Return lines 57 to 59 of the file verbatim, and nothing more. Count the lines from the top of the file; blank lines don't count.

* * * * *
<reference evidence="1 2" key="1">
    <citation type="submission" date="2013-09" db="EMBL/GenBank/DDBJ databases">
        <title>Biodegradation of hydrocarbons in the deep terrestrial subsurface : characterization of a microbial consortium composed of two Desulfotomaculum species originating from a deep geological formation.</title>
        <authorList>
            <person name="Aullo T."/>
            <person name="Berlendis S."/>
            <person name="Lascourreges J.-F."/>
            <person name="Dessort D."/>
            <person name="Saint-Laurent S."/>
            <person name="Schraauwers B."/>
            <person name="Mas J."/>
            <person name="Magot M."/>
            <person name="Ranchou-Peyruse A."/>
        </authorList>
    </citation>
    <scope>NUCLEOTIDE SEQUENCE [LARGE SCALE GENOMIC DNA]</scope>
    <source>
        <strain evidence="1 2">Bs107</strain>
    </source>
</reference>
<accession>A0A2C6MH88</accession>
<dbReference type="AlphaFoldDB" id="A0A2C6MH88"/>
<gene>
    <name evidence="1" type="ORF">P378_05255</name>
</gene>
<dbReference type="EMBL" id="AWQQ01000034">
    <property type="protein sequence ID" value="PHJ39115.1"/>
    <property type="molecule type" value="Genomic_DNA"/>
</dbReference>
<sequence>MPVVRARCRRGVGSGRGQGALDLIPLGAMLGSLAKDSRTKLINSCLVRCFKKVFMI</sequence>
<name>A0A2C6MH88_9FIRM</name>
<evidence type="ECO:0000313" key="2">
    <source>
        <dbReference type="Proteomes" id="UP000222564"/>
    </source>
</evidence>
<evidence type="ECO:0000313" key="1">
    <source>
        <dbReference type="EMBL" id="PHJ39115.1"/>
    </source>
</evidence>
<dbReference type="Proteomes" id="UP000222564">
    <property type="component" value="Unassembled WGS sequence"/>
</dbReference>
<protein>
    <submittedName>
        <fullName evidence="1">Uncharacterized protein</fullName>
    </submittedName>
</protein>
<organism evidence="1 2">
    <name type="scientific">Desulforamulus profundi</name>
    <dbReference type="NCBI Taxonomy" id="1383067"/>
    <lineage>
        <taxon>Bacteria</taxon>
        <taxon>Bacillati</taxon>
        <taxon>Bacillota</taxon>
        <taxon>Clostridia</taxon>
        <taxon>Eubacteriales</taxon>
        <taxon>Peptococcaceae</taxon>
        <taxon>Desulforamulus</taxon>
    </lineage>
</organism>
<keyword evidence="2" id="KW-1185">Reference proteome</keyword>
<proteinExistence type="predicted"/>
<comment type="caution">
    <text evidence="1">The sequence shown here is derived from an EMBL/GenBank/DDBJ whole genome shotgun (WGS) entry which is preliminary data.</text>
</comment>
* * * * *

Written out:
        <taxon>Clostridia</taxon>
        <taxon>Eubacteriales</taxon>
        <taxon>Peptococcaceae</taxon>